Lazy Loading using Dynamic Routes - Lab 11

Hey friends welcome to Learn Angular Step by Step site, This is lab 11 article of an angular lab series, here we will understand Lazy Loading using Dynamic Routes in Angular.

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Previous Labs

In lab 6 we have covered basic fundamentals of Angular like module, components, directives, expression and so on. To see this lab read from here.

In lab 7 we will look in to how to create Single page applications using Angular routing. To see Lab 7 you need to read from here.

In lab 8 we will understand how to implement validations using form, formgroup and formcontrol. You can see lab 8 by clicking on this link.

In lab 9 we will see how to make HTTP post and get calls to AP services using Angular. You can read the lab from here.

In lab 10 we will understand how to make reusable angular UI components using Input , output and emitters. You can read this lab from here.

Theory

Big projects will have lot of components and modules, in other words we will end up with lot of JS files on the browser client side. Loading these JS files in ONE GO at the client browser side would really hit performance.

If you load the current application at this stage and see the developer tools you will see on the network tab all JS files are getting loaded at the start.

When the first time the user comes to the site we would like to just load the welcome component and master component JS only.

When the user clicks on supplier and customer respective JS files should be loaded at that moment.

 

Let’s investigate who is the culprit ?.

If you see the current architecture of our project we have one module(MainModule.ts) and all components current belong to this only ONE Module. So when this module loads it loads all components inside it.

In simple words we need to BREAK MODULES in to separate physical module files.

Step 1 :- Creating three different physical modules

So as discussed in the previous part of the theory we need to first divide our project in to three different physical module files: - MainModule , SupplierModule and CustomerModule.

So in the module folder lets create three different physical module files. We already have MainModule.ts we need to create two more.

MainModule.ts :- This module will load "MasterPageComponent.ts" and "WelcomeComponent.ts".

SupplierModule.ts :- This module will load "SupplierComponent.ts".

CustomerModule.ts :- This will load CustomerComponent and GridComponent. Remember grid is used only in Customer UI so this should load only when Customer functionality is loaded.

Step 2 :- Removing Supplier and Customercomponent from MainModule

The first thing is we need to remove all references of CustomerComponent,SupplierComponent and GridComponent from the MainModule. Below is the striked out source code which needs to be removed from the MainModule. In the main module, we only have reference to WelcomeComponent and MastePageComponent.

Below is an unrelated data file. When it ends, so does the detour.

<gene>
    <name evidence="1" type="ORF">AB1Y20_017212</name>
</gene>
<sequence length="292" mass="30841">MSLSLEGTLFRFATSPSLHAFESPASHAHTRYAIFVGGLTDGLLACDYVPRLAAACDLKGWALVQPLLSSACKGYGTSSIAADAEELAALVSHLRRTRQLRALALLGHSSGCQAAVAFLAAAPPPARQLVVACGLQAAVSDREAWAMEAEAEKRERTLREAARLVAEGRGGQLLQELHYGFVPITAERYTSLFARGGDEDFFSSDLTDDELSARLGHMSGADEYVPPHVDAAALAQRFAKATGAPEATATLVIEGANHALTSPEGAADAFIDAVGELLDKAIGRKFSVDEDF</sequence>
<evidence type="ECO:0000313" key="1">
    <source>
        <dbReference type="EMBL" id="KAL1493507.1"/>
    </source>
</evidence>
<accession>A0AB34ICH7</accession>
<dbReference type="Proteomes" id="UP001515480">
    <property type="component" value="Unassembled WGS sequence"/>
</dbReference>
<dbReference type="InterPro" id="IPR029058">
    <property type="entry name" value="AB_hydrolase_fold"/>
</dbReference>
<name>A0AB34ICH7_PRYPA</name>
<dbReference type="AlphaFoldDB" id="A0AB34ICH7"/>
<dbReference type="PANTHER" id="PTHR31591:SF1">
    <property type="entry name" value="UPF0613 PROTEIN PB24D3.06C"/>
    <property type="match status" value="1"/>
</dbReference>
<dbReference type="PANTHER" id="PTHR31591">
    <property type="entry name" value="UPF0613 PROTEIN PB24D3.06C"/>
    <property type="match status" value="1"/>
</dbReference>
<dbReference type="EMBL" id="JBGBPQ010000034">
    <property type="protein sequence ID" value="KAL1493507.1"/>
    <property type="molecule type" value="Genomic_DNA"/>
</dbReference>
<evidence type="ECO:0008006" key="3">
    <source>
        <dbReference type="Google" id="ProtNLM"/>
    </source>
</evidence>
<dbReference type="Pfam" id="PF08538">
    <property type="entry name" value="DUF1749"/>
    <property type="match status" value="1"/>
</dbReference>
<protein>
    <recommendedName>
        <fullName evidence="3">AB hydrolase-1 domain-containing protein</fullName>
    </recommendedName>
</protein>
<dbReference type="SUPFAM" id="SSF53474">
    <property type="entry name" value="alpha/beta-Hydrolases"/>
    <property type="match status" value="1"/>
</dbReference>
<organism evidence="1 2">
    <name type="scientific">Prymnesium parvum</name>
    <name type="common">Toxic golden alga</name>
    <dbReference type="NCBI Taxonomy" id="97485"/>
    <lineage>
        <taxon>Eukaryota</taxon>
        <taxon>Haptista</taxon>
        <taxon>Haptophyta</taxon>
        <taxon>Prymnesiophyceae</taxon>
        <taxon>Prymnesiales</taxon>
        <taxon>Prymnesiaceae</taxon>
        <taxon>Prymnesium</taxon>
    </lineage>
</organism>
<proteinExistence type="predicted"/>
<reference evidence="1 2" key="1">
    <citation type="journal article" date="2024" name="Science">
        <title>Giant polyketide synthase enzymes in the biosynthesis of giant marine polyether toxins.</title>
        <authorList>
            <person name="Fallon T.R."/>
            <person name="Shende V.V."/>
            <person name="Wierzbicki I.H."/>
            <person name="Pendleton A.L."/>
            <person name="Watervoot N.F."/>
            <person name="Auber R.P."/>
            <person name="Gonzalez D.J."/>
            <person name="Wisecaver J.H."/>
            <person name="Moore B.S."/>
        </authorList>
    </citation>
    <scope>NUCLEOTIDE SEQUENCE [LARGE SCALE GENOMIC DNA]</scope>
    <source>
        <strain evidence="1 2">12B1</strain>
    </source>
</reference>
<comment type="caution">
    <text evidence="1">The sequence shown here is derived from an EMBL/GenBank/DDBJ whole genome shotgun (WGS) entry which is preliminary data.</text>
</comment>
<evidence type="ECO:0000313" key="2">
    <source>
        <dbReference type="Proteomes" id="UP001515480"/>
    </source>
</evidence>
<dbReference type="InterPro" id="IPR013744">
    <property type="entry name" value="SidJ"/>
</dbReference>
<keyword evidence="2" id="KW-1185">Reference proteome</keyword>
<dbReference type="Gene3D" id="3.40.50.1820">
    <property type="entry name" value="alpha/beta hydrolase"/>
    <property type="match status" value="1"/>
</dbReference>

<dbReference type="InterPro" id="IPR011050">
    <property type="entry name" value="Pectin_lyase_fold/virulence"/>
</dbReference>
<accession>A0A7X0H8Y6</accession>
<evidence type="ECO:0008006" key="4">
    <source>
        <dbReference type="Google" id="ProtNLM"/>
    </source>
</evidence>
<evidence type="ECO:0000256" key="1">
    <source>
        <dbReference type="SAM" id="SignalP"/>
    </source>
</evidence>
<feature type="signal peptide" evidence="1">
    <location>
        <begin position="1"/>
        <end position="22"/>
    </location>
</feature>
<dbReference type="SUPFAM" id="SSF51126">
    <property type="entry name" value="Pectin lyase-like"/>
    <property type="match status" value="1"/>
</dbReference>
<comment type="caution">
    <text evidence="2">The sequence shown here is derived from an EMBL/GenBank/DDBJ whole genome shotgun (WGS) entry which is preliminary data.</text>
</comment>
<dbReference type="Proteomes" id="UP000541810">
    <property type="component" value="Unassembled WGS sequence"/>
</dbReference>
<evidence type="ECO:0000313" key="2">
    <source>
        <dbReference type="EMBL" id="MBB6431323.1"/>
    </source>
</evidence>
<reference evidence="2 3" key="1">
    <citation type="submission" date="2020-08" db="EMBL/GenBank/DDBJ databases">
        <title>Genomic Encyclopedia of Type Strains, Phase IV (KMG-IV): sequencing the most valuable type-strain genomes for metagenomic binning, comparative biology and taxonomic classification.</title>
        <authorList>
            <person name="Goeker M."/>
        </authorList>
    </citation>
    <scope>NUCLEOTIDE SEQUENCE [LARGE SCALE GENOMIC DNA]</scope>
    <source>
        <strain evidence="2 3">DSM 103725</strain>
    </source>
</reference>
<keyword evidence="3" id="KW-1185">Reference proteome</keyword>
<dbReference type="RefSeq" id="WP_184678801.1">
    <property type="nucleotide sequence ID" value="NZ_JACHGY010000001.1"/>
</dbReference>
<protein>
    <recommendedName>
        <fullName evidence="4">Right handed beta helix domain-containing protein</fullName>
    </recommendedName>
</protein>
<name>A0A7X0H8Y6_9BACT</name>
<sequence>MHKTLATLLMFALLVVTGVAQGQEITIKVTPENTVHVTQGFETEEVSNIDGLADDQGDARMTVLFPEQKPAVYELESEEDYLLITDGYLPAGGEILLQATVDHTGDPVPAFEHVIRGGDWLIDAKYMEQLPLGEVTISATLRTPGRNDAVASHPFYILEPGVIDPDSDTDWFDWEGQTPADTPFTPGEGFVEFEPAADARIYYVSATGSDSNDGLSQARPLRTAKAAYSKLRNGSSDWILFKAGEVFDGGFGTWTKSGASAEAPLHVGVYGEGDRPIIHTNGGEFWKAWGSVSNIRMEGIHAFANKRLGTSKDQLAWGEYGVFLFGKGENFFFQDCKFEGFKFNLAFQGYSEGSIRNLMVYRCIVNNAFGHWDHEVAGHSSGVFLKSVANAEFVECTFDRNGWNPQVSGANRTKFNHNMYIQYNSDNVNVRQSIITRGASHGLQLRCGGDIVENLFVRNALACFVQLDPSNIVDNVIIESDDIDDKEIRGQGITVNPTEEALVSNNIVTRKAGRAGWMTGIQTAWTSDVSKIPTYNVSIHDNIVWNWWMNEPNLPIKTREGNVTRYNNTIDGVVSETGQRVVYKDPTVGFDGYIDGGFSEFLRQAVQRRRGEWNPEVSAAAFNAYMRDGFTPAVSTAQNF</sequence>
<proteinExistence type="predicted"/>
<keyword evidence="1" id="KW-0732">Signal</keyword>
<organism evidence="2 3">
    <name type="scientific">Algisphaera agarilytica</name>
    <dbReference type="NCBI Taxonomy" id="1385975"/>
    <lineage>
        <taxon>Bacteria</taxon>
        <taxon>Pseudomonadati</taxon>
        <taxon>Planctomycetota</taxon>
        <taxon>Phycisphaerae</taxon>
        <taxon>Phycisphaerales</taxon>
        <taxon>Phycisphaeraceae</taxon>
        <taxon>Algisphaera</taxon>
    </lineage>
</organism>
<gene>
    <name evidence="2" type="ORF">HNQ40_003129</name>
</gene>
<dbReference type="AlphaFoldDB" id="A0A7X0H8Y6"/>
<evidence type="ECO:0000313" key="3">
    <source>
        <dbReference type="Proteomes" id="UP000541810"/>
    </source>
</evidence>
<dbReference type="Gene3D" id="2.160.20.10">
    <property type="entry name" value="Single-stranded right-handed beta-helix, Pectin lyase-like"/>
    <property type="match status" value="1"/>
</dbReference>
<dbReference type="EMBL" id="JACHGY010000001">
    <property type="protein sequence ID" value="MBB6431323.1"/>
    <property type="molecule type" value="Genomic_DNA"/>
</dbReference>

Two modules are decoupled from each other when import does not exist between those modules. Even if you do not use the component and there is an import decoupling is not complete and the JS will be loaded.

Lot of Code has been removed for clarity. Please download source code
for full code.
<strike>import { CustomerComponent }   from '../Component/CustomerComponent';</strike>
<strike>import { SupplierComponent }   from '../Component/SupplierComponent';</strike>
import { WelcomeComponent }   from '../Component/WelcomeComponent';
<strike>import { GridComponent }   from '../Component/GridComponent';</strike>
import { MasterPageComponent }   from '../Component/MasterPageComponent';

@NgModule({
    imports: [RouterModule.forRoot(ApplicationRoutes), 
        InMemoryWebApiModule.forRoot(CustomerApiService),
             BrowserModule,ReactiveFormsModule,
             FormsModule,HttpModule],
    declarations: [<strike>CustomerComponent</strike>,
                MasterPageComponent,
                <strike>SupplierComponent</strike>,
                WelcomeComponent, 
                <strike>GridComponent</strike>],
    bootstrap: [MasterPageComponent]
})
export class MainModuleLibrary { }

Step 3 :- Creating different Route files

As said previously "A SIMPLE IMPORT REFERENCE" will make two modules coupled. If the modules are coupled those JS files will be loaded.

If you remember "MainModule.ts" loads the Routes from "Routing.ts" and Routing.ts has import references to SupplierComponent and CustomerComponent.